"I don’t want you hurt because you’re overconfident. Better that you’re wary and surprise them with a well-placed jinx than you going in, wand blazing, thinking you can beat them all. I've been there, done that and trust me, it'll only work once.” Padfoot stood and winced, rubbing his back. “Can you be bothered cleaning tonight?”
“I suppose,” Harry said shrugging as he tucked his wand into his pocket. “Which one?”
Since they’d moved in, Harry and Padfoot had fixed and cleaned two bathrooms, the kitchen, the library, one of the bedrooms on the third floor - despite this, both were still sleeping in the kitchen - and the training room. “Reg’s room, I think,” Padfoot said. “We can get you settled in properly.”
Harry beamed, excited at the prospect of having his own room. It wasn’t that he particularly minded camping in the kitchen with Padfoot but he’d never had a bedroom before. His excitement petered out a moment later; he’d only been in Regulus’s room two or three times but he knew it was very large and very, very dusty and was probably going to take a considerable amount of time to clean.
Padfoot glanced out the window at the sky; it was a pale purple and getting darker by the minute. “Kreacher.” CRACK! “We’re going to head upstairs in a moment. Could you have dinner ready for us in about an hour-” Padfoot glanced at Harry. “-please?”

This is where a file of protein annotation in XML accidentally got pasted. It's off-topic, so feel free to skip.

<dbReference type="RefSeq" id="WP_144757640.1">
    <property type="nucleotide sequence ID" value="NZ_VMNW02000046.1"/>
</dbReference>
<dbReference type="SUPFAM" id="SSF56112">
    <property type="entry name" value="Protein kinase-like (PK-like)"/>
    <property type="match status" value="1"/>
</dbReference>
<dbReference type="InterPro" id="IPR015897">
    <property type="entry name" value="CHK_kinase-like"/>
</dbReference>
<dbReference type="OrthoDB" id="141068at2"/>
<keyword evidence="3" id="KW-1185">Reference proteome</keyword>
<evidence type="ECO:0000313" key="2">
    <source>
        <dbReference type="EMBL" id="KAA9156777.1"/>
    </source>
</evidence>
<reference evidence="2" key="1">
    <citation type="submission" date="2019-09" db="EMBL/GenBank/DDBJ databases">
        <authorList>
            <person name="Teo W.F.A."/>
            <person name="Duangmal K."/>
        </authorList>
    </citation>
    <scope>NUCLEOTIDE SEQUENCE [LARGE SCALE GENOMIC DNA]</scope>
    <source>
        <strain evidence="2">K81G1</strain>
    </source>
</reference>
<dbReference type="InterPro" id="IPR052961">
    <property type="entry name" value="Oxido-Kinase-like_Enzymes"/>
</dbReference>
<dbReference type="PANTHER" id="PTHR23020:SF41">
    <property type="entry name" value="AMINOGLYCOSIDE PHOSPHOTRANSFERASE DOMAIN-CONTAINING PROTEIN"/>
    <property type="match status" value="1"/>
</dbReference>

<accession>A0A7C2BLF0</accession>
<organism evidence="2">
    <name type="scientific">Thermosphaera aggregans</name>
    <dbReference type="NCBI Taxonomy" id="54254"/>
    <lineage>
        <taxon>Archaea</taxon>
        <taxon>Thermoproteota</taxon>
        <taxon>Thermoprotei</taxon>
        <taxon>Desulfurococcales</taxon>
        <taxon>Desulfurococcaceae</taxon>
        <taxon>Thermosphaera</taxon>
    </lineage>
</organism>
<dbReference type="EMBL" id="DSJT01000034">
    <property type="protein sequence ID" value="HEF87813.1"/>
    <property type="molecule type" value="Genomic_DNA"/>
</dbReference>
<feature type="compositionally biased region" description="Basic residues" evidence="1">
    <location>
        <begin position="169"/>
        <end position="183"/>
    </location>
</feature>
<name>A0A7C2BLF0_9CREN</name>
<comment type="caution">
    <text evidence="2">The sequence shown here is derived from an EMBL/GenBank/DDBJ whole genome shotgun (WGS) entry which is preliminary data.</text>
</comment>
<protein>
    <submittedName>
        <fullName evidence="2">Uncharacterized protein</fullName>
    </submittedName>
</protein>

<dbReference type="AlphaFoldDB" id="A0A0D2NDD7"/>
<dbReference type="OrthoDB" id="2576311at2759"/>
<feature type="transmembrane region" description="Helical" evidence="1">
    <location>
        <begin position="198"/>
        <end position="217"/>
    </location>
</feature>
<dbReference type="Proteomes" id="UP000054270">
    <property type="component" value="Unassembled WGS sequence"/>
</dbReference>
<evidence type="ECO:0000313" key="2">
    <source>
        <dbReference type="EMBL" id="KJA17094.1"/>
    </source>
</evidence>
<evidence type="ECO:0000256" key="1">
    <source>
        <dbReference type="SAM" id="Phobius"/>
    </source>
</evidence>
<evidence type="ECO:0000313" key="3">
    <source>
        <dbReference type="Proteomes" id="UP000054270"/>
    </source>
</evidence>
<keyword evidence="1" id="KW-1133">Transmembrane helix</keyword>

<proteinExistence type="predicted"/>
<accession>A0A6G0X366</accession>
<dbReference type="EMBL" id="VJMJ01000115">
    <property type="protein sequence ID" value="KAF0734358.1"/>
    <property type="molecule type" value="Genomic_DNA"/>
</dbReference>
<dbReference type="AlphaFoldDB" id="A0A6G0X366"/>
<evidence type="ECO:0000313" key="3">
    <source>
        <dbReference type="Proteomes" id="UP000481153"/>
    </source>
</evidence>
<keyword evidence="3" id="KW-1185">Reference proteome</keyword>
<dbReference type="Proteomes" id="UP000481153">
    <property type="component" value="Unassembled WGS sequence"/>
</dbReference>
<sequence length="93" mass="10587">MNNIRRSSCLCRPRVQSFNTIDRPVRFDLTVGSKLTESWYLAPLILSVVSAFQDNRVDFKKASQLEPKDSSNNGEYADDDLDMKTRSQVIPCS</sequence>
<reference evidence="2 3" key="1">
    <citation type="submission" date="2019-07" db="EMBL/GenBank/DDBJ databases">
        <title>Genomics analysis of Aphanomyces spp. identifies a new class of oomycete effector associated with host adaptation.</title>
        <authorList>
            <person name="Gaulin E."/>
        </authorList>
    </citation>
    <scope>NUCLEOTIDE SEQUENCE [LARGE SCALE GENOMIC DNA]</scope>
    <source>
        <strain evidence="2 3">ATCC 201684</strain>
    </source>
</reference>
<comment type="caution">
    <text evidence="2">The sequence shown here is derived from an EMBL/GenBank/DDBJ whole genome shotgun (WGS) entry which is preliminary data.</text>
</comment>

Kreacher’s bloodshot eyes flicked between the two of them and he appeared to choke on an insult - Padfoot had forbidden him from saying anything rude, though he still managed on occasion - and then he vanished with another CRACK!
Padfoot turned to Harry. “I’ll race you upstairs,” he said, grinning.
“What? Now?” Harry asked as the shaggy, black dog dashed out of the room. “Cheater!” Harry called after him. “Kreacher!” CRACK! “Can you Apparate me upstairs? To Regulus’ room.” Harry asked. “Please?” Kreacher gave him a peevish look but held out his bony arm without complaint. “Thanks,” Harry said, grasping it.
The room distorted. He was being tugged, stretched, condensed and twisted all at once and then Regulus’ dark room materialised around them.
“Thanks, Kreacher,” Harry gasped. The elf cast a fearful look around the room and vanished without another word.
“I beat you!” he heard Padfoot shouting from out on the landing.
“Beat me?” Harry asked, pulling open the door. Padfoot whipped out his wand, swearing all the while and then slumped when he saw Harry standing there, staring at him in awe. Even Uncle Vernon hadn’t had such a comprehensive vocabulary.
Padfoot scowled. “You’re not to use any of those words or I’ll Scourgify your tongue. And how did you get up here? You were behind me!”
“Kreacher,” Harry said, grinning.